2. They greatly improved expectations with a big free-agent OF signing over the winter.

The Cubs had Jason Heyward in between 2015 and '16. The Brewers had Lorenzo Cain.

Cain has provided quite a bit more offense in the first season of his 5-year, $80 million contract but both Cain and Heyward provided leadership in the clubhouse and elite defense in the outfield in the first years with their new teams.

3. The Brewers have the NL MVP.

This one's an easy comparison to make, though Cubs fans will hate it.

Christian Yelich is this season's NL MVP. Sorry, Javy Baez fans. "El Mago" had a great season, but it's impossible to give the award to anybody but Yelich.

Yelich winning the league's most coveted accolade would be another perfect tie-in to the 2016 Cubs, who had Kris Bryant take home NL MVP.

4. They have a dominant LHP out of the bullpen.

Josh Hader has been doing his best Aroldis Chapman impression in 2018 as an absolutely dominant southpaw out of the bullpen. Unlike Chapman, Hader's spent all season with the Brewers, but like Chapman in '16, Hader will be leaned on heavily for multiple innings throughout the rest of the playoffs.

5. They picked up some valuable in-season assets.

The 2016 Cubs dealt for Chapman, but they also traded for reliever Joe Smith and called up Willson Contreras in the middle of the year, who provided a spark for the offense.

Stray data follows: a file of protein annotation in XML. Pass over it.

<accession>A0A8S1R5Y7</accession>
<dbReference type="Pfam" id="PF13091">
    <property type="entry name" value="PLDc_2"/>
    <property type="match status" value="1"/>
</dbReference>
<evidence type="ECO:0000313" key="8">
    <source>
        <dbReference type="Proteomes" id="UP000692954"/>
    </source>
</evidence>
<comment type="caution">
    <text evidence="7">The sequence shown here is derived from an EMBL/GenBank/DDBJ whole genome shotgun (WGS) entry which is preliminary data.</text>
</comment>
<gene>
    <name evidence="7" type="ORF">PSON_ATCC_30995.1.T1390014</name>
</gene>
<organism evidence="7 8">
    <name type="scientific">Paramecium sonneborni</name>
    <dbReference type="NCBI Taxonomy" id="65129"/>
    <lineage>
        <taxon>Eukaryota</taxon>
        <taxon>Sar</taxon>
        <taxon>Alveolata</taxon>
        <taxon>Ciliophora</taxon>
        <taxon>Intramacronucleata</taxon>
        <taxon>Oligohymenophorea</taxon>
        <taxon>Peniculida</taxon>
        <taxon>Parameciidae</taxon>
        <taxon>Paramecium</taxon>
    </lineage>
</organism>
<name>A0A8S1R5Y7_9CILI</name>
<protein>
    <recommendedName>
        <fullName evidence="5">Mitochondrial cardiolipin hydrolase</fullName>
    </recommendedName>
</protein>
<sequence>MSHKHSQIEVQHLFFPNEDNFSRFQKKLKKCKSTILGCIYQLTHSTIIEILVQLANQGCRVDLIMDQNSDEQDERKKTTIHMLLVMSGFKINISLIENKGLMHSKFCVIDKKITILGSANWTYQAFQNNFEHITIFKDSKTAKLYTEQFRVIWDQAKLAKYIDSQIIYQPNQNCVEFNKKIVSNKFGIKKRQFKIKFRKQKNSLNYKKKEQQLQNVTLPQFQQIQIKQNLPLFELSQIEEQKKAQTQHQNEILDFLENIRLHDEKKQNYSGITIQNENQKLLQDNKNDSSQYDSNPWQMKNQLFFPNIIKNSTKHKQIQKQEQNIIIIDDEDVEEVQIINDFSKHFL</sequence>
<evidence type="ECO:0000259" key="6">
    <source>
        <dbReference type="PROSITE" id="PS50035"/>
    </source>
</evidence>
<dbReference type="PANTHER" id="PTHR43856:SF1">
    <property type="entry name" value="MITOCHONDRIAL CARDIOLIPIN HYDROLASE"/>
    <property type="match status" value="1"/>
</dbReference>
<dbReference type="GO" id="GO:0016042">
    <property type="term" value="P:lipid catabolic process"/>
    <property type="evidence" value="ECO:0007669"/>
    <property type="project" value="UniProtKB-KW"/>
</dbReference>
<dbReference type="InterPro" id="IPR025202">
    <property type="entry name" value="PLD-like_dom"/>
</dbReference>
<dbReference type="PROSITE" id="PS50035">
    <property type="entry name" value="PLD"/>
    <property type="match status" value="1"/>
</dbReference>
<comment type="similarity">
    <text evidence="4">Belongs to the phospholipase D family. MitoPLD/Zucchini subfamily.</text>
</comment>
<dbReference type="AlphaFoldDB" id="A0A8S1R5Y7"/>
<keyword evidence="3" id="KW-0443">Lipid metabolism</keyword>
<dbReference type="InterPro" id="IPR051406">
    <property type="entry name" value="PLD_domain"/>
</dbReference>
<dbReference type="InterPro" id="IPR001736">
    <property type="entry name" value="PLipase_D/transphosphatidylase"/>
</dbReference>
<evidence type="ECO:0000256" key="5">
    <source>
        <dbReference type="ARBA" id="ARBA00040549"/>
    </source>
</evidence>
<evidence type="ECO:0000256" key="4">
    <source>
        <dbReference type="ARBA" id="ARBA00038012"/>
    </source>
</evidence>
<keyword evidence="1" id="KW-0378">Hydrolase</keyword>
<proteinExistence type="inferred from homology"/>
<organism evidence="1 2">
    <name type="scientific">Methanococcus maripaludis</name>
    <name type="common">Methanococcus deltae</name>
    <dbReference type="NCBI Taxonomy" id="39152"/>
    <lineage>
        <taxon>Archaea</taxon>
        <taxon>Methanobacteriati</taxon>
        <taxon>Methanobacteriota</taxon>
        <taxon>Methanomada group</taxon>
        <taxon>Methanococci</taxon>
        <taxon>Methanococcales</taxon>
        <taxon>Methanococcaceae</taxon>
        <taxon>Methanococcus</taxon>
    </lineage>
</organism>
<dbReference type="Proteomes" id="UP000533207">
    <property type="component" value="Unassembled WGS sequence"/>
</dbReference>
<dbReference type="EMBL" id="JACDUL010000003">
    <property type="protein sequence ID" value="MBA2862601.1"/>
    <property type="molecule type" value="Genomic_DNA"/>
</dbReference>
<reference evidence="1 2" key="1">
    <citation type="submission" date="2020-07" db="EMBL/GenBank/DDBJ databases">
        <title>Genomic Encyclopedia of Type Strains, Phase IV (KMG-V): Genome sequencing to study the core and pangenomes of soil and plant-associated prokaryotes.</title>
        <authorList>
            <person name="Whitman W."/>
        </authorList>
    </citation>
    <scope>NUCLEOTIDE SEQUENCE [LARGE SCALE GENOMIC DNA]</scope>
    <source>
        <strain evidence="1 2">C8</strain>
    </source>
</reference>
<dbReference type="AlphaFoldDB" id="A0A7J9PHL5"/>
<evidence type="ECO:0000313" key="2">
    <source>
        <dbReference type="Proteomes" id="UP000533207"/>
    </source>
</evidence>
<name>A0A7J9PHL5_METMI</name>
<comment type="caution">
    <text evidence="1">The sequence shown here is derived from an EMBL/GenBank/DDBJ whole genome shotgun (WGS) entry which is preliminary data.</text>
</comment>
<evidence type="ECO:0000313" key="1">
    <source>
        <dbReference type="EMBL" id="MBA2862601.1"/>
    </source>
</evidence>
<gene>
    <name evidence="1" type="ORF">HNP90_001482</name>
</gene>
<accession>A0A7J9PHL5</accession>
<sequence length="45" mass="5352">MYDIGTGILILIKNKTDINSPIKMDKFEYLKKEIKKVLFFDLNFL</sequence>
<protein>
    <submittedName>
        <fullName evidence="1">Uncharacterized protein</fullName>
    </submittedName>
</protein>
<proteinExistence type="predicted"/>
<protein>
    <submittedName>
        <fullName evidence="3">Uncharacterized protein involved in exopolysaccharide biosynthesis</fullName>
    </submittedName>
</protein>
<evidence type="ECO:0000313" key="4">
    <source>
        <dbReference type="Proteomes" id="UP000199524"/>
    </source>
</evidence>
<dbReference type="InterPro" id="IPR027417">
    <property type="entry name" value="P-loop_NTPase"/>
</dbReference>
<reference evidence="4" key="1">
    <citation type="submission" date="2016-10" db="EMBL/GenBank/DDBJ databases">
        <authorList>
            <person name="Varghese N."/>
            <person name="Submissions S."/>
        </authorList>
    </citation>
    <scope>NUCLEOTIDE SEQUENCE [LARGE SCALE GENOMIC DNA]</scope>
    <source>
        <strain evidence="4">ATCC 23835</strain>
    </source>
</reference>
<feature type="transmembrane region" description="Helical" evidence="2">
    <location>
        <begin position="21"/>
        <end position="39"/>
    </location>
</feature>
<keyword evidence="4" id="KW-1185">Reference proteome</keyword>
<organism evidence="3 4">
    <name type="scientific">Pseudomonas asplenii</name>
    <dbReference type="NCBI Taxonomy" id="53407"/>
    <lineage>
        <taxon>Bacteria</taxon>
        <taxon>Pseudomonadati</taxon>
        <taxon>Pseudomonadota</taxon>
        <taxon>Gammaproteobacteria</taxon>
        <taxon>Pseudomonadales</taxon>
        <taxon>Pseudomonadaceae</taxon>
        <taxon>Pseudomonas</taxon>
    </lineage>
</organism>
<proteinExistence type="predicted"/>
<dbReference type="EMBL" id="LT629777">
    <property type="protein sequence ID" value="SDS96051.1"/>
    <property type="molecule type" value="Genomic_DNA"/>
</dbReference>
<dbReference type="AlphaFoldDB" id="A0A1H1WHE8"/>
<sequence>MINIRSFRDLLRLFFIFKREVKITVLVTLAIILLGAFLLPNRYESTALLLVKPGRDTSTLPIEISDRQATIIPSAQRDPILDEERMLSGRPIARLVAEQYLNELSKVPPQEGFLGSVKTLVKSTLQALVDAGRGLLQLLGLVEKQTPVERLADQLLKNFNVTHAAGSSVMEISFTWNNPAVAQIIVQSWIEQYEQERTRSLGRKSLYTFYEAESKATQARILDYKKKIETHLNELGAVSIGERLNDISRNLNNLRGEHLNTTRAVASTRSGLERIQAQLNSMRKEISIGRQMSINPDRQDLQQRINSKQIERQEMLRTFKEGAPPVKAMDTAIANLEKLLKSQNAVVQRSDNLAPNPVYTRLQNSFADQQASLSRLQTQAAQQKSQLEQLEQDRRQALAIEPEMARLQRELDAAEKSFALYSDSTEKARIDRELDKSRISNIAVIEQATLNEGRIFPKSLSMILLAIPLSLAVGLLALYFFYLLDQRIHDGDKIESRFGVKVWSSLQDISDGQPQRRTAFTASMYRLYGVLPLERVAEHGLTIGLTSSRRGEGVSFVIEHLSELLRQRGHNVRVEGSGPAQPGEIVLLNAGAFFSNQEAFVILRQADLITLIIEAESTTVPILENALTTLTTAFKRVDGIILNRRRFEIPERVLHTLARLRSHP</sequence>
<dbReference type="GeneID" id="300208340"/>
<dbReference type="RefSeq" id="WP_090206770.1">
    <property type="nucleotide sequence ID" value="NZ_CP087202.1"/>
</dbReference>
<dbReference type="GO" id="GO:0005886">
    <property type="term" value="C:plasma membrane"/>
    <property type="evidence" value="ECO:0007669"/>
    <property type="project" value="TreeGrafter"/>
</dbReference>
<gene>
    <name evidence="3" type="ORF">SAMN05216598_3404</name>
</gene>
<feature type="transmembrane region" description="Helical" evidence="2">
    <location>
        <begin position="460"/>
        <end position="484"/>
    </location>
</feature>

The 2018 Brewers have acquired plenty of valuable assets along the way this season from Mike Moustakas to Jonathan Schoop to Erik Kratz (more on him later) to Gio Gonzalez. But one of their most important additions (especially in October) was the promotion of top prospect Corbin Burnes, a flame-throwing right-hander who posted a 2.61 ERA in 30 regular-season games and allowed only 1 hit in 4 shutout innings in the DS.

6. They're on a mission with a chip on their shoulder.

The 2015 Cubs had a little bit of a chip on their shoulder as they attempted to take down the divisional powerhouse that was the St. Louis Cardinals. But again, they were a surprise contender - even within that clubhouse (especially early in 2015). But after falling short in the NLCS, the Cubs retooled over the winter and came back with one goal in mind - to win the World Series.

It was a goal they accomplished. We'll see if the Brewers will be able to do the same, but they certainly came to play in 2018 with a chip on their shoulder and the ultimate goal of winning the final MLB game of the year.